What is Tuberculosis?
- TB is an infection caused by a bacterium called Mycobacterium tuberculosis. It is a contagious disease. TB bacteria spread from one person to another by air.
- Children are usually infected after inhaling the bacteria from an adult with TB of the lungs. Not every child becomes sick after being infected by TB bacteria. When TB bacteria multiply in the body and damage body tissue, the child becomes sick and is said to have TB disease.
- TB can affect many parts of the body. In children, the common organs infected by TB bacteria are the lungs and lymph nodes. The bacteria can also affect other organs such as the brain, bones and gut; or spread widely in the body causing severe disease.
- The very young children or those with a weakened immune system are at risk of the severe form of TB disease
What are the presenting signs and symptoms?
- TB bacteria usually make a child sick slowly over several months. However, in high risk children, the disease can progress rapidly over a few weeks.
- Not everyone infected by TB bacteria becomes sick. Those who become sick usually suffer from prolonged fever, chronic cough, weight loss, enlargement of the lymph nodes or become inactive.
- When TB affects other organs such as the brain or bones, various symptoms from dysfunction of the affected organs may appear.
- The symptoms are not specific at the early stage of disease. Hence, it is important to suspect TB in an unwell child with a history of contact with an adult with active TB disease
TB of the lungs
Lymph node TB
How to diagnose TB?
- Diagnosing TB disease in children is more challenging than in adults because of the smaller amount of TB bacteria in children and it is more difficult to collect specimens from children.
- A skin test called Tuberculin test is used to indicate the presence of TB bacteria in the body.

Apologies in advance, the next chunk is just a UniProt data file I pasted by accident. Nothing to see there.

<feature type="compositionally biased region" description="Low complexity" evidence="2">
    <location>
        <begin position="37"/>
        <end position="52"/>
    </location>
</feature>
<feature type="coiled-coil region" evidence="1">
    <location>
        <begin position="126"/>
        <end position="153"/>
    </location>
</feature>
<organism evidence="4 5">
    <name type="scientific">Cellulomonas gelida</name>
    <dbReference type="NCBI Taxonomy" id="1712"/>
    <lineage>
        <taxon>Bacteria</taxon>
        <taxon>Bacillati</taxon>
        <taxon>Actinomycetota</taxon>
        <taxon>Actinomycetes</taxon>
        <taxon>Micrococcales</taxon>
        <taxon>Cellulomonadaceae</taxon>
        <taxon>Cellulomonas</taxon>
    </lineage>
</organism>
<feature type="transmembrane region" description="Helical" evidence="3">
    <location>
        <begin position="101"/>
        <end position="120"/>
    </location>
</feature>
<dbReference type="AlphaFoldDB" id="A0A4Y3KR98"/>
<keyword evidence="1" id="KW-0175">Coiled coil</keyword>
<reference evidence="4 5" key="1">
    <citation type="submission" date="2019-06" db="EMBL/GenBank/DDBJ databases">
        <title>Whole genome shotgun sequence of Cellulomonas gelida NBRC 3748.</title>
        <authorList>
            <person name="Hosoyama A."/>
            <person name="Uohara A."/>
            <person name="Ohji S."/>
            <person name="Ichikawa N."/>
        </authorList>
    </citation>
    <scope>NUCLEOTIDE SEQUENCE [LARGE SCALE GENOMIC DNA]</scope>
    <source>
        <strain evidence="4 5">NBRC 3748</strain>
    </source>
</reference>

- The common tests used to detect TB disease include X-rays, CT scans, MRI, checking for TB bacteria in the sputum or gastric juice, or microscopic examination of a sample of organs infected by TB bacteria (biopsy).
- The selection of tests depends on the age of the child and the sites of infection.
What is the treatment?
- TB is a treatable and curable disease.
- TB is treated with anti-TB medications. Anti-TB drugs are oral medications. Usually, 3-4 anti-TB drugs are required to treat TB disease. The duration of treatment is usually 6-12 months, depending on the severity and site of infection.
- TB drugs are generally safe for children. The common side effect include:
- Loss of appetite
- Stomach upset
- Nausea and vomiting
- Yellow skin or eyes
- Tingling sensation of the fingers or toes
- Change in eye sight or blurred vision
- Easy bruising
- The caregivers should bring the child to consult the healthcare provider immediately if the child experiences these side effects.
- In Malaysia, treatment of TB disease follows DOT (Direct Observed Therapy) policy. DOT means anti-TB drugs must be taken under direct supervision of a healthcare worker or a reliable individual.
- It is important to complete all the medications as instructed. If the medications are missed or not completed as instructed, some of the TB bacteria will still be alive in the body. These bacteria will become resistant to anti-TB drugs. These drug resistant bacteria may multiply later and become more difficult to treat.
What is the prognosis and outcome?
- The outcome of TB disease after treatment is usually good if the disease is detected early.
- However, the severe form of TB disease may cause permanent damage to the body or death.
What is MDR-TB?
- Multi-drug resistant TB (MDR-TB) is a form of TB caused by TB bacteria that do not respond to the standard anti-TB drugs, such as isoniazid and rifampicin.
- The emergence of MDR-TB is due to inadequate, inappropriate or incorrect use of anti-TB drugs. MDR-TB is harder to treat. The second line anti-TB drugs used to treat MDR-TB are more costly and have more side effects.
Where are the treatment centres in Malaysia?
It is important to seek medical consultation as soon as possible when a child is suspected to have TB or has come in contact with an adult with active TB disease. Most health clinics or hospitals in Malaysia are capable of diagnosing and treating TB disease. Treatment of TB disease in government health centers is free of charge.
Can TB be prevented?
TB can be prevented or controlled by these measures:
- Identify newly infected persons with TB disease early, provide prompt and effective treatment
- Screen those in contact with a person with TB disease and provide treatment to high risk individuals
- BCG (Bacilli Calmette-Guerin) vaccination program
- Improve living standards in the community
|Last Reviewed||:||17 October 2016|
|Writer||:||Dr. Chan Kwai Cheng|
|Accreditor||Dr. Revathy Nallusamy|